Ostensibly a “how-to” guide, How To Get Filthy Rich in Rising Asia is actually an amalgam of parody, rags-to-riches biography, and girl-next-door-romance, but Hamid doesn’t stop there. At the beginning of each chapter, he engages in a “dear reader” meta-analysis of the narrative constructs of all three genres.
The narrator grows up in severe poverty, with a his crass mother and devoted father who works hard to ensure he gets an education so he can move up in the world. He skims his raises off of the money he brings home to his parents and steals movies for his friend, “the pretty girl” who prostitutes herself to break into the fashion and film scene. Despite the differences in their approach, the narrator and the pretty girl become friends and the echo of their presence in each other’s lives becomes a touchstone for each of them in different ways.
The matter-of-fact tenor of the novel around poverty, bureaucracy, and violence mirrors the tenor of the developing world so precisely that it’s heartbreaking for a western reader. However, the same matter-of-fact approach to the narrator’s marriage renders it infinitely recognizable. His wife reaches across the emotional barriers between them tentatively, initiating lovemaking, asking questions, but the narrator does not respond. Whether this lack is because of his perceived roles as a man and husband and employer or simply because he is unable to see her reaching becomes irrelevant because either way, his “wife’s love slips from his grasp.” By the time he things to reach back, she has chosen a different path for her heart, one that makes her a woman of religious and cultural importance.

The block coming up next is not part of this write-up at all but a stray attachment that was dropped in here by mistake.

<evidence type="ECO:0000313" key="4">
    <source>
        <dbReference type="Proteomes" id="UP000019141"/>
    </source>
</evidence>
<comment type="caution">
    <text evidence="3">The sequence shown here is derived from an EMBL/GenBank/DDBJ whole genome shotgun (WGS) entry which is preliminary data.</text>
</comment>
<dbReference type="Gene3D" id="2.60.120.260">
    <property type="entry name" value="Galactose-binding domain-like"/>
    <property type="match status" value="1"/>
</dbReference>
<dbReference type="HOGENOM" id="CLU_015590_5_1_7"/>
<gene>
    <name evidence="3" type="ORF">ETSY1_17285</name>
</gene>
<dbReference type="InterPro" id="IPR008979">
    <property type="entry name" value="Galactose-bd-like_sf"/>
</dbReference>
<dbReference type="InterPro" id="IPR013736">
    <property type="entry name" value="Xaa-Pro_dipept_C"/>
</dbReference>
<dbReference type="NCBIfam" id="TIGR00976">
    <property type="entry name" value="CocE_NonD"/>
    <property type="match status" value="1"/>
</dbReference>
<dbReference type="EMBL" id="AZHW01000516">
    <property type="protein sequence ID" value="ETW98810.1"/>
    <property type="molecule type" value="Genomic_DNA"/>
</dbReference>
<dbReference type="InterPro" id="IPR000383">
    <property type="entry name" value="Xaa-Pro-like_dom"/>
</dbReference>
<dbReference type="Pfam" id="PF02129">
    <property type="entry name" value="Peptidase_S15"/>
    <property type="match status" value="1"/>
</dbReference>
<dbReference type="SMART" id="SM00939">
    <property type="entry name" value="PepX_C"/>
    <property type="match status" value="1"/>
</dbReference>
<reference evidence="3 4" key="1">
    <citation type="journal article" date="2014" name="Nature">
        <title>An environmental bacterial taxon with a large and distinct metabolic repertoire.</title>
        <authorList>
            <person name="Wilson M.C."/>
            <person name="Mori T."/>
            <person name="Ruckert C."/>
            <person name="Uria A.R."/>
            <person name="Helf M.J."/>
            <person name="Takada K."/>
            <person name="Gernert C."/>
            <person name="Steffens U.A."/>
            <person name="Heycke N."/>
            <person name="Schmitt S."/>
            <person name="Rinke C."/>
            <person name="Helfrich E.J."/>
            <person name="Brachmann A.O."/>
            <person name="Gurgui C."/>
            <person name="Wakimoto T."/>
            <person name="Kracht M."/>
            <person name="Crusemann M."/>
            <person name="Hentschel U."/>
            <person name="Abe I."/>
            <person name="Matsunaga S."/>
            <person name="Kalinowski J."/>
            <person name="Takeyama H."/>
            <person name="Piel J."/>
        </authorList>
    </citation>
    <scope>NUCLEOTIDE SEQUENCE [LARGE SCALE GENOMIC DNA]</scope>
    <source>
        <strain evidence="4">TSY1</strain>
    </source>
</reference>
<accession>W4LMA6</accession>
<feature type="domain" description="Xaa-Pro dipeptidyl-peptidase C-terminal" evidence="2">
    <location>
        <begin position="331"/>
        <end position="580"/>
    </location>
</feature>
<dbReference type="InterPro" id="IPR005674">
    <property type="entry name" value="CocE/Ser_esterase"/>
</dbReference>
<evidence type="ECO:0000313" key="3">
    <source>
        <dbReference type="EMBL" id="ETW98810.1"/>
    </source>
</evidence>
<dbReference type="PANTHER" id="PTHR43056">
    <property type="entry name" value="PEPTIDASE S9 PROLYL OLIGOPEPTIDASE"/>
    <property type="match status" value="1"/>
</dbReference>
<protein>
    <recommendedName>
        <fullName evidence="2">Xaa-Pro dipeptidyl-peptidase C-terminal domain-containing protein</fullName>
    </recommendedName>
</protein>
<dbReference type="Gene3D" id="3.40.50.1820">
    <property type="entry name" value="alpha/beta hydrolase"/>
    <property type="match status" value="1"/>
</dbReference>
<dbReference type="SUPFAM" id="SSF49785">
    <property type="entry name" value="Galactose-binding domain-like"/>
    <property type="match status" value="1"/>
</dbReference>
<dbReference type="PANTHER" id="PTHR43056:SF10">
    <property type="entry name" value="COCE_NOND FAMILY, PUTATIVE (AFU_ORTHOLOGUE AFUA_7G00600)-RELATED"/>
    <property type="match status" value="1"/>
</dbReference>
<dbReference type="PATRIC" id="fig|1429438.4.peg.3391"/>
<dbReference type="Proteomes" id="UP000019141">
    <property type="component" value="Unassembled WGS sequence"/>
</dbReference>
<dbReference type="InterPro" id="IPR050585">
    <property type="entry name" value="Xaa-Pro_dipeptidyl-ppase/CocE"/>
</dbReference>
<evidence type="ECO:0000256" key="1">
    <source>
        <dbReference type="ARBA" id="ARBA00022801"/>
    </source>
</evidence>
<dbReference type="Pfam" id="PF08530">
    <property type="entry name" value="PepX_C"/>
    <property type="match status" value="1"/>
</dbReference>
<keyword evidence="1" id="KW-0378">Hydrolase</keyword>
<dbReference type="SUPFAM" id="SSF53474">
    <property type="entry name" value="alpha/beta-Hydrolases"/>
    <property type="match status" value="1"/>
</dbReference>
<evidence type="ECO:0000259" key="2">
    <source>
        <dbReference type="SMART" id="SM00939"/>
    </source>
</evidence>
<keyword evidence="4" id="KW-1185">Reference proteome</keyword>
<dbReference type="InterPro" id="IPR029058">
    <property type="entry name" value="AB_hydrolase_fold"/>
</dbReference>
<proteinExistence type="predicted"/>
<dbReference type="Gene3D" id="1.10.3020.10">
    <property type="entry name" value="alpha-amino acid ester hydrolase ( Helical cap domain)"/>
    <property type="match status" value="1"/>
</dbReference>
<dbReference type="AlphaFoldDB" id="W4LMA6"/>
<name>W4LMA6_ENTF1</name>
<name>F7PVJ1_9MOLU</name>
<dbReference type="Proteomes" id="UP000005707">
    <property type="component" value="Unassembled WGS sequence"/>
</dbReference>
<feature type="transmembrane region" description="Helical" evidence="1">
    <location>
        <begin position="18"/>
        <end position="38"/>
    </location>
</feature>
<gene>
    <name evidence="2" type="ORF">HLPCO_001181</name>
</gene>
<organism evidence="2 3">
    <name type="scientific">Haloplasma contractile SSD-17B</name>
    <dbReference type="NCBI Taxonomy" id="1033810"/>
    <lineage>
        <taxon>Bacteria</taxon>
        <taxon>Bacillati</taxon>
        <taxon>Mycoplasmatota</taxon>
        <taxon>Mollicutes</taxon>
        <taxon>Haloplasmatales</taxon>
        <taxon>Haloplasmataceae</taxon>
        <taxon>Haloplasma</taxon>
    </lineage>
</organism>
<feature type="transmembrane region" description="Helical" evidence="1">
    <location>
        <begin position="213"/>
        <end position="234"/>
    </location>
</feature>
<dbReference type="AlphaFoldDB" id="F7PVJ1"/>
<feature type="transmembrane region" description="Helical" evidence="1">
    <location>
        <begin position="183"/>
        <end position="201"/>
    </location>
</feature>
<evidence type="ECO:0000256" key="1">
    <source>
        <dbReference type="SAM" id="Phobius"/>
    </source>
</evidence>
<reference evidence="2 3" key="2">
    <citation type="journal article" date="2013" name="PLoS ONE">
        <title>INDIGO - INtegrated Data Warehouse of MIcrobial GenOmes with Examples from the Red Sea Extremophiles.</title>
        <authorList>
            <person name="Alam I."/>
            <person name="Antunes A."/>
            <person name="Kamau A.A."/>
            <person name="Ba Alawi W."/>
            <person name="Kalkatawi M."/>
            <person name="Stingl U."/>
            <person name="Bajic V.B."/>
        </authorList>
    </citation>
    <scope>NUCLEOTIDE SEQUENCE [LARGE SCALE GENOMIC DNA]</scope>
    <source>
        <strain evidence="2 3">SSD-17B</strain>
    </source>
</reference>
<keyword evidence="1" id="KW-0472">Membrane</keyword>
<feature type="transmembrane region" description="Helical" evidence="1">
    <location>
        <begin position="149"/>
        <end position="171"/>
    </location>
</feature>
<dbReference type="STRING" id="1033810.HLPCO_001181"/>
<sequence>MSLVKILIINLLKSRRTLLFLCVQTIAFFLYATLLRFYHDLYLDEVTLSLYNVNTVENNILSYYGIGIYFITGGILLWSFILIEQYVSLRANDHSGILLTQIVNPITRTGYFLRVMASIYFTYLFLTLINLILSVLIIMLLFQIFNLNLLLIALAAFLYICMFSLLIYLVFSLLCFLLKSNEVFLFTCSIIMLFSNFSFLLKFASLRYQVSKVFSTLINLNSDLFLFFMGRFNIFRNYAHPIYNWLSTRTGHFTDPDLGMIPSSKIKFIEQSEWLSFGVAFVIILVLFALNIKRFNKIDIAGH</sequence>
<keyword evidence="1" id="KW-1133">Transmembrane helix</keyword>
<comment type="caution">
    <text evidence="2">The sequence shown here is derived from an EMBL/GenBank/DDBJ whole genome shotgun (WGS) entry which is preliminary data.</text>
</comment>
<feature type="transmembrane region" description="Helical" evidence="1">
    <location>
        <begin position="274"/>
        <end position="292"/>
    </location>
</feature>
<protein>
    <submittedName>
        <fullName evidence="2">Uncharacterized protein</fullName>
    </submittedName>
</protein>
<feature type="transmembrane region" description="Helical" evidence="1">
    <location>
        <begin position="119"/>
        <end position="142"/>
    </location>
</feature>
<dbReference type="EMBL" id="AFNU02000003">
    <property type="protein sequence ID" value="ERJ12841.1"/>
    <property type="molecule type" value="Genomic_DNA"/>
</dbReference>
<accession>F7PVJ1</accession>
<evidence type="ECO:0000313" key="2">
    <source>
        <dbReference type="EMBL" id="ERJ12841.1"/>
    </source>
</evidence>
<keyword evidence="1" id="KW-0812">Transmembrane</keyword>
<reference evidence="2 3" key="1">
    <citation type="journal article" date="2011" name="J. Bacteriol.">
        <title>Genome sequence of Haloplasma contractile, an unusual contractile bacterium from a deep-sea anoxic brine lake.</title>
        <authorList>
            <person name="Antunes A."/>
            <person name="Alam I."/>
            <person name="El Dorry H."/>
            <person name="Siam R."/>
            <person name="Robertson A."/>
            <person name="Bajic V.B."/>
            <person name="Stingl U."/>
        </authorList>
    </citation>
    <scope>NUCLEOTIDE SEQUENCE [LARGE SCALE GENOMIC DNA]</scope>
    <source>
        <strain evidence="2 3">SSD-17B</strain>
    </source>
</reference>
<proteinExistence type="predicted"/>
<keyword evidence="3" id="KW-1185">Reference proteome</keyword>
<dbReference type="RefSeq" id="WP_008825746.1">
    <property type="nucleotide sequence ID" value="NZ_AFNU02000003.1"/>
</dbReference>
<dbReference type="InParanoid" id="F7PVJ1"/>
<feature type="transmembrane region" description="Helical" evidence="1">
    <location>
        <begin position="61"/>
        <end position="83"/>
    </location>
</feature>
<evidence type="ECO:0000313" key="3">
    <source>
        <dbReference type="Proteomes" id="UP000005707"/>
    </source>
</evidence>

After their divorce, the narrator’s age and change of fortunes lead him back to the pretty girl, both of them in their eighties. Together, they pass their old age relying on a hired factotum for their day to day needs and visiting an internet café to Skype with the narrator’s grown son, a gay man who has taken asylum in the United States. The loneliness and love of these two people evokes the flip side of intimacy, one with nothing to prove or protect, open to laughter and mistakes and warmth the narrator has long denied himself. And it seems the narrator will die there: poor, divorced, cared for by a hired man.
Hamid has a final stroke up his sleeve though. While the closing chapter opens with a concession that the book “may not have been the very best of guides to getting filthy rich in rising Asia,” it also suggests that there is a different wealth. And while the narrator has accessed it only minimally, that small attempt is enough. This other wealth provides sustenance at the end, offers an “exit strategy” to anyone, “even those of modest means.” Hamid explains that the narrator is ready to “die well,” because “despite all else” he has “loved, has been beyond himself,” and becomes a part of the multitudes which we all contain and in which we are all contained.